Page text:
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  Woodard Paymaster Building: Circa 1960's

Woodard Paymaster Building: Circa 1960's

Over 120 years ago, this building served as the office of the Woodard Furniture Company paymaster and stood on the south side of West Main Street in the 400 block. It was centered in the midst of the Woodard lumberyard that occupied the area bounded by Main, Shiawassee, and Clinton street and Michigan Avenue. When the Woodard's built their new plant on Elm Street after the devastating fire of their buildings on Main Street, they sold the lumberyard to Mulhall and Benkelmen, who moved the building to South Elm Street. The building was given to the city of Owosso in the 1980's and it was moved to its present site on the north side of West Main Street next to the Shiawassee River in Curwood Castle Park.

The Woodard Furniture Company began as a planning mill and evolved to manufacturing doors and window sashes, to furniture- dining room and bedroom pieces- then to caskets, becoming the largest maker of caskets in the world, until the 1940’s when their business model changed to manufacturing wrought iron furniture. 

 

Lyman Woodard - The Entrepreneur

In 1866, when the country was beginning to recover from the Civil War, many young men ventured far and wide to seek fame and fortune. Lyman Elnathan Woodward*, a 32-year-old builder from Dansville, New York, was one of these men. Having heard of the abundance of Michigan hardwood timber and the most crucial element, water power, he boarded a train to a Owosso with $10,000 in his pocket that he had saved from building framed houses.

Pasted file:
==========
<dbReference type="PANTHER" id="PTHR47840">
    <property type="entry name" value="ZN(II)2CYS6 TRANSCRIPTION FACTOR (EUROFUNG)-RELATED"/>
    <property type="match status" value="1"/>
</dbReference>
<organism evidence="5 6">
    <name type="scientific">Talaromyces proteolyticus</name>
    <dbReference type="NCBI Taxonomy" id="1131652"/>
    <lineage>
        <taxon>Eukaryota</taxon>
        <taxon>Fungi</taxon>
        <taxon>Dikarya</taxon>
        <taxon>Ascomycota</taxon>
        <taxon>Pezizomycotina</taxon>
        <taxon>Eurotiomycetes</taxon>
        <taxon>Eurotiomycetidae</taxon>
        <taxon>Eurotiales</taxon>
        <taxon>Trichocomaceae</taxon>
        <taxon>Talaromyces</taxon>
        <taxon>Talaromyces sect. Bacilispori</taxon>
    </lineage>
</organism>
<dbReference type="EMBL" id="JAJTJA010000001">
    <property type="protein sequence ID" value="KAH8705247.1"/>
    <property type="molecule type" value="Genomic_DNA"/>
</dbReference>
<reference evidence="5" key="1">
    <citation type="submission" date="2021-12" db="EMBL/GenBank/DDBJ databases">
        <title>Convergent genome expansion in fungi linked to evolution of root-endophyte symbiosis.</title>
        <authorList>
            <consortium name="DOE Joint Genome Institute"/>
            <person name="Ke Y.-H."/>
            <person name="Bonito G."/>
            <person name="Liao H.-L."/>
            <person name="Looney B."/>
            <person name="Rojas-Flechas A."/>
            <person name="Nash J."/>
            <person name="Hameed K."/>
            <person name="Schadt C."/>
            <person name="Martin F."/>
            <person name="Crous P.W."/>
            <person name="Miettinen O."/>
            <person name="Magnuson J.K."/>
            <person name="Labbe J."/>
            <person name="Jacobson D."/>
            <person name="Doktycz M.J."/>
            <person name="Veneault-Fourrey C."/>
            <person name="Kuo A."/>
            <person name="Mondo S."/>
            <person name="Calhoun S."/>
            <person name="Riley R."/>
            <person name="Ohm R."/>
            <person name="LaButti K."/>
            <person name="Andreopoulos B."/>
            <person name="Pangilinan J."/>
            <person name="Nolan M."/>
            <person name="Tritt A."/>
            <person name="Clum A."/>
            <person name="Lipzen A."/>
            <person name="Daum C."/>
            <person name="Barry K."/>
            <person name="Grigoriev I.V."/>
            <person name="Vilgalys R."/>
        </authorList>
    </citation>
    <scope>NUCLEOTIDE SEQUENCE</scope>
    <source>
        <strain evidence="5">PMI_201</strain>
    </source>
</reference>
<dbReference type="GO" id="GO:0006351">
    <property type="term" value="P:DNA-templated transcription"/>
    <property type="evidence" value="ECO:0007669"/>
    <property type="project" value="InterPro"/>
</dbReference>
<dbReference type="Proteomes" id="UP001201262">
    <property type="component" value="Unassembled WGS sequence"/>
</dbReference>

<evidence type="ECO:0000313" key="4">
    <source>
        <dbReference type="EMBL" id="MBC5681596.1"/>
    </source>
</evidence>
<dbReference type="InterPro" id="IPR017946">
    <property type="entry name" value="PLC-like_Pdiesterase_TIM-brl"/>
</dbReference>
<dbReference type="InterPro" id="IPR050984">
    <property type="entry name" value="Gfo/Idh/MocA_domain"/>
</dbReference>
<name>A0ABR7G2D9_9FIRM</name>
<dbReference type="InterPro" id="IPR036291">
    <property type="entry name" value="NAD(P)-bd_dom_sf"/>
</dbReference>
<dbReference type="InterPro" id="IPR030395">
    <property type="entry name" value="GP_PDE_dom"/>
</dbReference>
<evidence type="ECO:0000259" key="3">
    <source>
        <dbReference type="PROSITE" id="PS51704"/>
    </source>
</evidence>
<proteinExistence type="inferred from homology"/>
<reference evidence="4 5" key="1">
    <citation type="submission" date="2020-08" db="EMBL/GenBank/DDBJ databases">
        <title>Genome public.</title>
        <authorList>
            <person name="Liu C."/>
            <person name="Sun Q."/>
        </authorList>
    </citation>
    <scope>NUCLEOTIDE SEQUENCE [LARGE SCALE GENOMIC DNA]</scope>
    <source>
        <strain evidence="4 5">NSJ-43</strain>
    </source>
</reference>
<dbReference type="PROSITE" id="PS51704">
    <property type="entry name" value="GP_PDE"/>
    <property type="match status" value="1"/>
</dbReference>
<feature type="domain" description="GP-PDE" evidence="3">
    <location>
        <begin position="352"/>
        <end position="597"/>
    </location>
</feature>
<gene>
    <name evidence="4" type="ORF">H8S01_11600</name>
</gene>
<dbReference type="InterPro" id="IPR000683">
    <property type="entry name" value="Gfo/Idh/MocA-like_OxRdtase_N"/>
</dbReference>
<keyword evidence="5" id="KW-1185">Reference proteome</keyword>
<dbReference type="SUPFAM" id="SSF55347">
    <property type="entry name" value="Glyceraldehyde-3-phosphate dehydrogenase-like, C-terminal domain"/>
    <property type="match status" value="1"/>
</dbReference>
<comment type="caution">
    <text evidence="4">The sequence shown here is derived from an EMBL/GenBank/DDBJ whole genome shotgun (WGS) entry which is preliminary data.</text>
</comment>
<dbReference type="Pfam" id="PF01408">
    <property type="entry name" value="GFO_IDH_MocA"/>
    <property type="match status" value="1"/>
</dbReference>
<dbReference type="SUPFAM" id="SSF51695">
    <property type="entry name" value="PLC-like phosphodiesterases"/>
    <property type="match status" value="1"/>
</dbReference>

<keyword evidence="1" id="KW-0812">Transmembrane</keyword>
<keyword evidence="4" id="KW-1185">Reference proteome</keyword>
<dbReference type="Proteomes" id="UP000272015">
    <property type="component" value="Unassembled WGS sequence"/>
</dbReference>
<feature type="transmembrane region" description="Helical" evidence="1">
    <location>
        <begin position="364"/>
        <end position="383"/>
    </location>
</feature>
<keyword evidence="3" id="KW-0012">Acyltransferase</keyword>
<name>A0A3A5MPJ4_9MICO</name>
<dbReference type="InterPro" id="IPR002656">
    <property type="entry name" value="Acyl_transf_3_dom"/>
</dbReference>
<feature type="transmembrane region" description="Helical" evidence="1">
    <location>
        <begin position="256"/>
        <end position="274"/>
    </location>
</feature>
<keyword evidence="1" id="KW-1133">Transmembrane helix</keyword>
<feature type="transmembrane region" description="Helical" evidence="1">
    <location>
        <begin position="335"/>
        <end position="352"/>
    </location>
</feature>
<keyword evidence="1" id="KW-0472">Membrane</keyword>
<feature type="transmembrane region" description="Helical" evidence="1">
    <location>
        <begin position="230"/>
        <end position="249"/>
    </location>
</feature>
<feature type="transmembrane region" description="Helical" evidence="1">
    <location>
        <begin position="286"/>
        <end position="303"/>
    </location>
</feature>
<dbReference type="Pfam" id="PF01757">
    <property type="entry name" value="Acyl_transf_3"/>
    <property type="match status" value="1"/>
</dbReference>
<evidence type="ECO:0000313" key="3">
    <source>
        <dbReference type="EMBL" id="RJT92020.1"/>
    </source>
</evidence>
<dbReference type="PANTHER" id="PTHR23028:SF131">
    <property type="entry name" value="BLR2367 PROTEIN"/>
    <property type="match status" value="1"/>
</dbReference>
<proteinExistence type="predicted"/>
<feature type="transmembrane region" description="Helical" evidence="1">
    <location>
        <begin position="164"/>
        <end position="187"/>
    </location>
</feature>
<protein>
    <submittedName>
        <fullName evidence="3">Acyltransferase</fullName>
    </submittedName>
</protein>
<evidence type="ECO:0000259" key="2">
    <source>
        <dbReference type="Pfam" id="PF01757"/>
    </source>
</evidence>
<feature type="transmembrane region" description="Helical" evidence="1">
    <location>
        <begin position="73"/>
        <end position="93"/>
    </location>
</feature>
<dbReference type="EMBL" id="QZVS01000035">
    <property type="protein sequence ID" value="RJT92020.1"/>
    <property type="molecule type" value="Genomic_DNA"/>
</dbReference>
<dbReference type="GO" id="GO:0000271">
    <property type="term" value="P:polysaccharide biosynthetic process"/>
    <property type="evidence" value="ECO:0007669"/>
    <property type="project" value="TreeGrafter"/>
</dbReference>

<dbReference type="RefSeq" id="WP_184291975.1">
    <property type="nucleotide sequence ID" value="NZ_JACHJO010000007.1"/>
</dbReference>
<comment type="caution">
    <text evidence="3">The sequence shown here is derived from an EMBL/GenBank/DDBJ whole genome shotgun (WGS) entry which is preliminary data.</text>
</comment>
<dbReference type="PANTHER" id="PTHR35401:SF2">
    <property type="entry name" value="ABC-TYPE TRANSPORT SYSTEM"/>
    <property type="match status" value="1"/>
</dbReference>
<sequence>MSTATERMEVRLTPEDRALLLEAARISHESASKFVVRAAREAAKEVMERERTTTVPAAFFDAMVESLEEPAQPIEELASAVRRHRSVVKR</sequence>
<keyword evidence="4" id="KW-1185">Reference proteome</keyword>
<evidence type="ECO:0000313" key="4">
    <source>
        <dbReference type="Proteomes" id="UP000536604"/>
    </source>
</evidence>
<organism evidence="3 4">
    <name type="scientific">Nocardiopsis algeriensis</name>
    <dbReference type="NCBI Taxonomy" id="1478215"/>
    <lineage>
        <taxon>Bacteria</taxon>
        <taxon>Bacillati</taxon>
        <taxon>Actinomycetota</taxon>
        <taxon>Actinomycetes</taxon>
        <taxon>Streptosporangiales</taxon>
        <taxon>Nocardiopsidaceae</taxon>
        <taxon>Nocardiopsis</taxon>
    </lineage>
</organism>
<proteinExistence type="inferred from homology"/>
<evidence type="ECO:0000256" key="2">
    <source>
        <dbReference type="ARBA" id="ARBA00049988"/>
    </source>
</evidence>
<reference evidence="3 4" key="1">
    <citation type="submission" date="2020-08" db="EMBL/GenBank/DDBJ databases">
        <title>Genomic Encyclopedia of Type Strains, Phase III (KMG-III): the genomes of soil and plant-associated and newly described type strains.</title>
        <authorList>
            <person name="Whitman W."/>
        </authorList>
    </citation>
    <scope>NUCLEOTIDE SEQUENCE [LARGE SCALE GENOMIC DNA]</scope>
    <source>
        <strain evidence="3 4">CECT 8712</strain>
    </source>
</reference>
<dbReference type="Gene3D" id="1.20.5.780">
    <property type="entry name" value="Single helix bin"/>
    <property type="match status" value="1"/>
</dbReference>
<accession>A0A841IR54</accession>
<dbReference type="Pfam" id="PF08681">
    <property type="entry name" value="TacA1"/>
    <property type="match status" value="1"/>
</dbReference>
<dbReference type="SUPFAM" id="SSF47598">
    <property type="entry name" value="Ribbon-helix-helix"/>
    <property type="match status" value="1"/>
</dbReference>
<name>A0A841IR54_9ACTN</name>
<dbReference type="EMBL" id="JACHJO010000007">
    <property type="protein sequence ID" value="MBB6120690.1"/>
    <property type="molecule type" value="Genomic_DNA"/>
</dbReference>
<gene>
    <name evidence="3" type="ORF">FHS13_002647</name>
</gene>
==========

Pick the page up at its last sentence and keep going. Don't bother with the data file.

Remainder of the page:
As fate would happened, the White brothers were selling their water power planing mill on the banks of the Shiawassee River. A millrace diverted the water from the river along the same path that South Water Street uses today. After purchasing the mill for $3,500 with his brother Warren Woodward as his partner, Lyman return to New York to marry his fiancée Emma Weidman.

*Soon after 1866, Lyman dropped the middle "w" in his last name to become Woodard. His brother Warren and his descendants kept the original spelling.

 
 

The original site of what was to become the Woodard Furniture Company was the woolen-mill, built in 1844 on the banks of the Shiawassee River where the present Owosso City Hall stands. The woolen-mill became a planing mill in 1855 when it was operated as a manufacterer of furniture, sash, doors, and blinds by the White Brothers.

Three years after the Woodard brothers built the four-story brick building on Main Street adjoining the planing mill 1885, a series of unfortunate events commenced that would have discouraged and overcome a family with less perseverance.

 
 

In 1888, the Owosso Casket Company on Elm Street was destroyed by fire, and then rebuilt. Then a second fire in 1898, which was disastrous to other Owosso businesses, including the Mueller's brewery across Main Street along with the planing mill and furniture factory. The only thing remaining of the original factory and mill was its huge brick chimney which stood for 24 years until 1922 when several hundred people gathered to watch it crumble to the ground as city crews demolished it. Owosso City Hall was built on the site two years later.